Welcome to the amazing world of the Lord of the Rings Online! Before you can rush off to explore Middle-Earth and kill countless orcs and goblins, you will need to create a new game character. *Help, which server should I play on? And what race/class should I choose?* It is very hard to answer these questions because they depend on what you want to play as. The server you pick doesn't matter very much. All of them are located in the USA, so there should be no difference in connection speed. Something you might want to look at is the roleplaying servers, and servers where French or German dominates (more info here).
    A quick overview of the races and classes:

    3.1 - Races:
    Please note that although the racial bonuses may seem very useful in the beginning, they are quite small when you reach higher levels (a bonus of +15 might is about 0.5-1.0% of a lvl 85 champion's total might). Don't let these bonuses determine your choice for 100%, you don't want to play a character all the way to end-game if you don't like his/her race...


    1. Dwarves: Sturdy and doughty folk that love crafting, resistant to corruption, but not to greed...
      • The dwarves have lost many great kingdoms in the past, which results in a lower fate than other folk (-7 fate).
      • Stocky dwarves aren't as agile as others (-7 agility).
      • Dwarves are very sturdy (+15 might, +10 vitality, +1% common mitigation).
      • Dwarves are unwearying in battle (+30 in-combat morale & power regeneration, but -60 non-combat morale regeneration and -30 non-combat power regeneration).

    2. Elves: Fair and graceful creatures, the first ones to dwell Middle-Earth, with keen senses and a strong affinity for the beauty of nature.
      • Elves have trained their agility during the long years they have lived in the woods (+15 agility).
      • The fading of the Firstborn from Middle-Earth causes elves to have lower fate (-7 fate).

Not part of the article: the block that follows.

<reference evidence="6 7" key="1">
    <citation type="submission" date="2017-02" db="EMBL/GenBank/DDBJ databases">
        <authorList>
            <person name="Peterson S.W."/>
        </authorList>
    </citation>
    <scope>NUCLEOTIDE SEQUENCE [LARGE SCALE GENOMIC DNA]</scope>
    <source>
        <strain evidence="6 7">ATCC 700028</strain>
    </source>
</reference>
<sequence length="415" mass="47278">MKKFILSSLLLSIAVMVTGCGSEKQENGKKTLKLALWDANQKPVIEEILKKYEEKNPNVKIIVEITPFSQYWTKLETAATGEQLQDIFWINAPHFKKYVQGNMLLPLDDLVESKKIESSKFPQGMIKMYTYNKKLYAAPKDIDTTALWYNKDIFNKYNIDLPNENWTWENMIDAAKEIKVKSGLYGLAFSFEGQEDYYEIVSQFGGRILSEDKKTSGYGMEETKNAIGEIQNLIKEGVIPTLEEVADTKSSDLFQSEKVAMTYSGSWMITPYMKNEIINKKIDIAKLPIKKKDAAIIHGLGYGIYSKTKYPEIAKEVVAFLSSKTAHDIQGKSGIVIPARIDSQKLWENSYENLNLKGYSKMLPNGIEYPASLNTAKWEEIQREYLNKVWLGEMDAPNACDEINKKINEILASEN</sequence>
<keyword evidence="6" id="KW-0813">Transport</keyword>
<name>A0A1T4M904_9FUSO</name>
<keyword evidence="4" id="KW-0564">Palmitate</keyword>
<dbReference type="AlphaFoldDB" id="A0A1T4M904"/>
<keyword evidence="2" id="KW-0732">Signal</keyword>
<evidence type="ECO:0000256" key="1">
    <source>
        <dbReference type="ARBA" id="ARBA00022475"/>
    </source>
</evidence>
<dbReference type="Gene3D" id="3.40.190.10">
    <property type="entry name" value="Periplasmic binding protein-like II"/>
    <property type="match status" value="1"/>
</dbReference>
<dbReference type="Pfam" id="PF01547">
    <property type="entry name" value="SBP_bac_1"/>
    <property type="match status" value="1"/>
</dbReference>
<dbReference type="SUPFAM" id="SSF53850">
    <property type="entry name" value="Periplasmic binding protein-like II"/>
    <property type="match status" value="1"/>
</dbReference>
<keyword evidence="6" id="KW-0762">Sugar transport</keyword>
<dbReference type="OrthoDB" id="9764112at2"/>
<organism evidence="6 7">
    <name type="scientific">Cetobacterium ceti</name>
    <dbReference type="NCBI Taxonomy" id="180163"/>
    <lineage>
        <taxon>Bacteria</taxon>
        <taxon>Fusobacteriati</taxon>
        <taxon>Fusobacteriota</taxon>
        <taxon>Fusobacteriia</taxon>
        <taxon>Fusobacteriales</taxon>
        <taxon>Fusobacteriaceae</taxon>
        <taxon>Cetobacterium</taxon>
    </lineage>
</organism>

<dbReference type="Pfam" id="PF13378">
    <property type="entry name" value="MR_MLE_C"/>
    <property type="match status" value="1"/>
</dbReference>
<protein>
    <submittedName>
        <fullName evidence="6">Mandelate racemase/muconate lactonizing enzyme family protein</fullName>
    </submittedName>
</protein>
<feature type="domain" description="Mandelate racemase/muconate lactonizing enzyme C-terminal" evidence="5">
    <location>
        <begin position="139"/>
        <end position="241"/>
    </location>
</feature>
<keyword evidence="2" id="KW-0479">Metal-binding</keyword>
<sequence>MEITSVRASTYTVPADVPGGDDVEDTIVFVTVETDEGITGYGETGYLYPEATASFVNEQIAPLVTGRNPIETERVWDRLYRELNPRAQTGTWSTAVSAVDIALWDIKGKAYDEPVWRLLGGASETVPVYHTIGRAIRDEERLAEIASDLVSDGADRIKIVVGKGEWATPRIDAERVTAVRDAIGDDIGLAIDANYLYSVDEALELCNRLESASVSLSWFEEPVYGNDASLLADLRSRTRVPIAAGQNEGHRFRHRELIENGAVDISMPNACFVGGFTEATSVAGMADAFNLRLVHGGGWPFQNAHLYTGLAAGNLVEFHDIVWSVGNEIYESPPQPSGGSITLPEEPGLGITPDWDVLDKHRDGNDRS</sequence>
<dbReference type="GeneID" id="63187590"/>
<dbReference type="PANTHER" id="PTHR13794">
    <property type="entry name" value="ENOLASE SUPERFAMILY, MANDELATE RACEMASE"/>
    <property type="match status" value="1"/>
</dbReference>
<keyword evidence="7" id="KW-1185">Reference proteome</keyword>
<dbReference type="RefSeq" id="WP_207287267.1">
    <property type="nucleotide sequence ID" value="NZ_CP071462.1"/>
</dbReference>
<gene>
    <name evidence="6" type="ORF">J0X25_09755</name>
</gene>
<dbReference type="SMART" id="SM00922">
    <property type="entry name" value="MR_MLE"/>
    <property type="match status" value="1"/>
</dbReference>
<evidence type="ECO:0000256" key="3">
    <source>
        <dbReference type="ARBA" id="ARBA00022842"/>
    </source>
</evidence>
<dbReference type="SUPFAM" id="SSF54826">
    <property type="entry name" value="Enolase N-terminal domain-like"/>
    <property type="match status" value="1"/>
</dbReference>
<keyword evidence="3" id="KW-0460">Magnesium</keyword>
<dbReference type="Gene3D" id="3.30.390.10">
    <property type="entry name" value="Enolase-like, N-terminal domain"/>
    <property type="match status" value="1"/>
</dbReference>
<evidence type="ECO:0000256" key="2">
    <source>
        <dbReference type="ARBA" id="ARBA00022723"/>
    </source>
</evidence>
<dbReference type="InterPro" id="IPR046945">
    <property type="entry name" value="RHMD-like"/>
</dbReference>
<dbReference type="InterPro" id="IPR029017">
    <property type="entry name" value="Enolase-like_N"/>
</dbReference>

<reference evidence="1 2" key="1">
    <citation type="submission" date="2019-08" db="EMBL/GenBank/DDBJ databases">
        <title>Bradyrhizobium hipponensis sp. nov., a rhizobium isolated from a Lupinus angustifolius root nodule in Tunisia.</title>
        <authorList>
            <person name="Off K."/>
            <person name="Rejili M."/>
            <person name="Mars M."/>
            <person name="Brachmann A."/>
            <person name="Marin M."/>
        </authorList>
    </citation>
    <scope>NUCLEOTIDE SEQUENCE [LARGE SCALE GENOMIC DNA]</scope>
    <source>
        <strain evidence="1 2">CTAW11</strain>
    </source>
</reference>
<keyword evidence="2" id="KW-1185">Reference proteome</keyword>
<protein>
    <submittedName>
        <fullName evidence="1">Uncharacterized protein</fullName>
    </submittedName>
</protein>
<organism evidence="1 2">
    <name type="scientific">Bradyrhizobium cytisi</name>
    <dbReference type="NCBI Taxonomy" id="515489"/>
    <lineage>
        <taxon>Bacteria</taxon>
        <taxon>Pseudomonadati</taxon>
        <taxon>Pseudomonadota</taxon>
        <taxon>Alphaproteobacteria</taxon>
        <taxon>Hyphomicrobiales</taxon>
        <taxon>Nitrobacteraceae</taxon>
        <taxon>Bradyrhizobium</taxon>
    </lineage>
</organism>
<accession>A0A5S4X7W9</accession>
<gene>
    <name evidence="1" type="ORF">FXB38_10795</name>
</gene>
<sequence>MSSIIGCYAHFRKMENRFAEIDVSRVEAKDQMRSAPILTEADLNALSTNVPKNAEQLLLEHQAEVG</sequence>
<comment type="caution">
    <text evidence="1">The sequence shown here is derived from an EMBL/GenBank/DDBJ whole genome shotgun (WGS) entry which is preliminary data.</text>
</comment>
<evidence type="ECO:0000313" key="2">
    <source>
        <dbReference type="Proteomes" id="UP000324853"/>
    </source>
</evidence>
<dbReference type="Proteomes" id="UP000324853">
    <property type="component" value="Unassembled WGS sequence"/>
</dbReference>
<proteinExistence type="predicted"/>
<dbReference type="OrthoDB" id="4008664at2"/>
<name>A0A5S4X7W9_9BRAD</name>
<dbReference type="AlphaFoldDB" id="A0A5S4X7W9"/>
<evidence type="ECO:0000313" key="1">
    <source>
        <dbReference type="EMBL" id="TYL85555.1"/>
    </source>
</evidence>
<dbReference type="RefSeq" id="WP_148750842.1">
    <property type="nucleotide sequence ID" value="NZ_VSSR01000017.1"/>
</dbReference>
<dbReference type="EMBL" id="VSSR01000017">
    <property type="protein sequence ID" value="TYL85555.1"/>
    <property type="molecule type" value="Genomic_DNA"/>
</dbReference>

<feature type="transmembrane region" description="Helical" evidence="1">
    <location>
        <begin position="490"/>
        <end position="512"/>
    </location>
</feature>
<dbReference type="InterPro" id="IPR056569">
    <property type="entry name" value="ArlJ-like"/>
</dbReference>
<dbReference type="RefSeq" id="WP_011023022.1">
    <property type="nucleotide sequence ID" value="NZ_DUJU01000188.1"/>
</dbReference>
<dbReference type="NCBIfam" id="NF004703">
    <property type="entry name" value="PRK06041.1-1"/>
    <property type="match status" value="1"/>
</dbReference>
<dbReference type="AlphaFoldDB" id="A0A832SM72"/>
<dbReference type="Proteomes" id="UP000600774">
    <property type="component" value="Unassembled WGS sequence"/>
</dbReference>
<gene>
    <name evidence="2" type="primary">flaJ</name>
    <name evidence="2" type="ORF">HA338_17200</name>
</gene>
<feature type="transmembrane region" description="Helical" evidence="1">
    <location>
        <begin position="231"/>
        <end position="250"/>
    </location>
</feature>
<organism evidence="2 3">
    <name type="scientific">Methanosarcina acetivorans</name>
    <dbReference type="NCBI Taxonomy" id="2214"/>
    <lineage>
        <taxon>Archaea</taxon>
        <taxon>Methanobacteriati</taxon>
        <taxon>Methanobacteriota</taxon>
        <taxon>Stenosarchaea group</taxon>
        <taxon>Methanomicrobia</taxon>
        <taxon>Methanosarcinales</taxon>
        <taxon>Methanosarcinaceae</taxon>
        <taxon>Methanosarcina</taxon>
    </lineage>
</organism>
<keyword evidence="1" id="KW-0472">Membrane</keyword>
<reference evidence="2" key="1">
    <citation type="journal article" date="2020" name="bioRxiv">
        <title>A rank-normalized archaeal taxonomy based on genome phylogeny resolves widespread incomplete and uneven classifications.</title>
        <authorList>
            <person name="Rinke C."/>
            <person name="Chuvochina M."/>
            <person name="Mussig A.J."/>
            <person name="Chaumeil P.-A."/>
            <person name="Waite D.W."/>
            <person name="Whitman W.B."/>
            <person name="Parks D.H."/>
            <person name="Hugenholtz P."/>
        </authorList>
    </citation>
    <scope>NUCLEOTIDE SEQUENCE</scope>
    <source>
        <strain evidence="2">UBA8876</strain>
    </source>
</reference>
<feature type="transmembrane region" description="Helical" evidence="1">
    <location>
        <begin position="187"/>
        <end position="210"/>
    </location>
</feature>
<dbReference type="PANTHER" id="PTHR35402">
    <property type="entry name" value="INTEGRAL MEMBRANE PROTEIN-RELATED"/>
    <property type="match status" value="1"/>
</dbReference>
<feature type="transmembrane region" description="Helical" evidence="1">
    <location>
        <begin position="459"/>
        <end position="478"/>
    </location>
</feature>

• The sorrow of the Firstborn causes elves to be a bit more vulnerable (-20 max morale, -60 non-combat morale regeneration).
      • Elves are more resistant to diseases and poisons (+ [4 * level] to disease & poison resistances).

    3. Hobbits: short, but solid and dependable folk who enjoy a simple life and have at least 6 meals a day.
      • Hobbits are courageous (+1% fear resistance).
      • Hobbits are tougher than they look (+15 vitality).
      • Due to their rapid recovery, hobbits are able to heal quickly after battles (+60 non-combat morale regeneration).
      • Hobbits are resistant to corruption (+1% shadow mitigation).
      • Small size isn't really useful in combat... (-7 might).

    4. Race of Man: Men might not live as long as elves, be sturdy as dwarves or resilient as hobbits, but they are very courageous and resourceful. Despite the fact that their lives are the shortest of all 4 races, they are destined to rule the world of Middle-Earth after the Third Age.
      • Men have weaker will than other races (-7 will).
      • It is easy to inspire men (+5% incoming healing).
      • Men have the greatest destiny of all peoples (+15 fate)
      • Men have improved strength (+15 might).

    5. Beornings: Introduced to the game in 2014, the Beorning race has only one class (which is also called Beorning). They are the descendants of ancient Men, from Grimbeorn and Beorn themselves. When angered, they can skin-change into a bear. Beornings are gruff, distrustful and impolite, but respect all creatures of nature and hate Orcs more than anything.
      • The very low number of Beornings makes you question their fate (-7 fate).
      • Beornings wield a ferocity unmatched by other races (+15 might).
      • Their bond with the natural world gives Beornings a natural resistance to toxins (+1% poison resistance).
      • Beornings are thick skinned (+15 vitality).




    3.2 - Classes:


    • Burglar: masters of stealth and misdirection, able to use several tricks to surprise enemies by attacking from the shadow, or stun them for a while to give your fellowship a chance to complete a coordinated attack. Playable by hobbits and men.